Russian President Vladimir Putin is not very happy with the United States after senators voted to punish him for “meddling in the 2016 election” with new sanctions on top of Obama-era sanctions, which were imposed on the country in December when the U.S. expelled 35 Russian diplomats and seized two estates.
Moscow did not respond at the time, with President Putin holding off on retaliation to see if he could establish a better relationship with the future president. But, it looks like that’s all over now, and Trump will not likely use his veto power in this instance.
In response, the Russian Foreign Ministry announced on Friday that some United States diplomats now have until Sept. 1 to leave Russia and that U.S. diplomatic property will be seized.
In a tit-for-tat move, the Foreign Ministry said that the United States must reduce its diplomatic staff in Russia to 455 people, which is the same number of Russian diplomats it said were left in the United States after former-President Barack Hussein Obama expelled 35 Russians in December.
A statement from the Foreign Ministry said that the decision by Congress to impose new sanctions confirmed “the extreme aggression of the United States in international affairs.” It added, “Hiding behind its ‘exceptionalism,’ the United States arrogantly ignores the positions and interests of other countries. Under the absolutely invented pretext of Russian interference in their domestic affairs, the United States is aggressively pushing forward, one after another, crude anti-Russian actions. This all runs counter to the principles of international law.”
According to a CNBC report, a rogue official at the U.S. embassy in Moscow, who went against orders to speak to the media, said there are roughly 1,100 U.S. diplomatic staff in Russia, including Russian citizens and U.S. citizens.
The Russian Foreign Ministry is also seizing a compound in Moscow where U.S. diplomats go to relax and a U.S. diplomatic warehouse in Moscow.
The outgoing Obama administration had done the same when two Russian diplomatic compounds – one in New York and another in Maryland – were closed at the same time as the Russian diplomats were expelled in December.
ABOUT VLADIMIR PUTIN
Vladimir Vladimirovich Putin (born 7 October 1952) is the current President of Russia, holding the office since 7 May 2012. He was Prime Minister from 1999 to 2000, President from 2000 to 2008, and again Prime Minister from 2008 to 2012. During his second term as Prime Minister, he was the Chairman of the ruling United Russia Party.
Born in Leningrad, then part of the Soviet Union, Putin studied Law at the Saint Petersburg State University, graduating in 1975. Putin was a KGB Foreign Intelligence Officer for 16 years, rising to the rank of Lieutenant Colonel before retiring in 1991 to enter politics in Saint Petersburg. He moved to Moscow in 1996 and joined President Boris Yeltsin’s administration, rising quickly through the ranks and becoming Acting President on 31 December 1999, when Yeltsin resigned. Putin won the subsequent 2000 Presidential election by a 53% to 30% margin, thus avoiding a runoff with his Communist Party of the Russian Federation opponent, Gennady Zyuganov. He was re-elected President in 2004 with 72% of the vote.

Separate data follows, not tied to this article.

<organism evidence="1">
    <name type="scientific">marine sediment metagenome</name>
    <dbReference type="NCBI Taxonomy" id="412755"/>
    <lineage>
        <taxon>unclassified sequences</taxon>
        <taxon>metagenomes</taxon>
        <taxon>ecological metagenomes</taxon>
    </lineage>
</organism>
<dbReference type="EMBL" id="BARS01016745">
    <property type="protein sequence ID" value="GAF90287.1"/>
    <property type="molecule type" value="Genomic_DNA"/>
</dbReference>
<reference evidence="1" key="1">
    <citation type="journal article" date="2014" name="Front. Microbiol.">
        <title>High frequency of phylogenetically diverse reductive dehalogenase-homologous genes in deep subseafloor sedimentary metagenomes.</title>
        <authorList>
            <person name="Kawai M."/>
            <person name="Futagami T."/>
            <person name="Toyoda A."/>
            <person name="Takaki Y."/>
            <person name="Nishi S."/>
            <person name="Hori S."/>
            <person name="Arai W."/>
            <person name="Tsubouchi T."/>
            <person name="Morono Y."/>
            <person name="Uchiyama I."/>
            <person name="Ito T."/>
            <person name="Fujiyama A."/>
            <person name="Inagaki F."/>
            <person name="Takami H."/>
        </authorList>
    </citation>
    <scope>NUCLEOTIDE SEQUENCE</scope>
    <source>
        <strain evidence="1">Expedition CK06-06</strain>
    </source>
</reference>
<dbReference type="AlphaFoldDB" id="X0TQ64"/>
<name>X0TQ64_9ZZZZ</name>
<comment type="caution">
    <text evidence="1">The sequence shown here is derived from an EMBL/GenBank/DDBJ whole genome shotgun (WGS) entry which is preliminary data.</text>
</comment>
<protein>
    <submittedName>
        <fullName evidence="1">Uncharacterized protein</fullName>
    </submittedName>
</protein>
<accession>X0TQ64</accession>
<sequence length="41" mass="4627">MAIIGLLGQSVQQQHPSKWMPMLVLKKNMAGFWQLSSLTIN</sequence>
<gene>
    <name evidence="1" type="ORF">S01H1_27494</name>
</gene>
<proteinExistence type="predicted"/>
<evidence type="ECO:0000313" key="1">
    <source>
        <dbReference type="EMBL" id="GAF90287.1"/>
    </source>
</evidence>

During Putin’s first presidency, the Russian economy grew for eight straight years, and GDP measured in purchasing power increased by 72%.The growth was a result of the 2000s commodities boom, high oil prices, and prudent economic and fiscal policies.Because of constitutionally mandated term limits, Putin was ineligible to run for a third consecutive presidential term in 2008. The 2008 Presidential election was won by Dmitry Medvedev, who appointed Putin Prime Minister, beginning what has been called a period of “tandemocracy”. In September 2011, after presidential terms were extended from four to six years, Putin announced he would seek a third term as president. He won the March 2012 presidential election with 64% of the vote, a result which aligned with pre-election polling. Falling oil prices coupled with international sanctions imposed at the beginning of 2014 after Russia’s annexation of Crimea and military intervention in Eastern Ukraine led to GDP shrinking by 3.7% in 2015, though the Russian economy rebounded in 2016 with 0.3% GDP growth and is officially out of the recession.
Under Putin’s leadership, Russia has scored poorly in Transparency International’s Corruption Perceptions Index, and experienced democratic backsliding according to both the Economist Intelligence Unit’s Democracy Index and Freedom House’s Freedom in the World index. Putin has enjoyed high domestic approval ratings during his career, and received extensive international attention as one of the world’s most powerful leaders. U.S. intelligence agencies have accused him of launching an influence campaign against Hillary Clinton in the 2016 United States presidential election.
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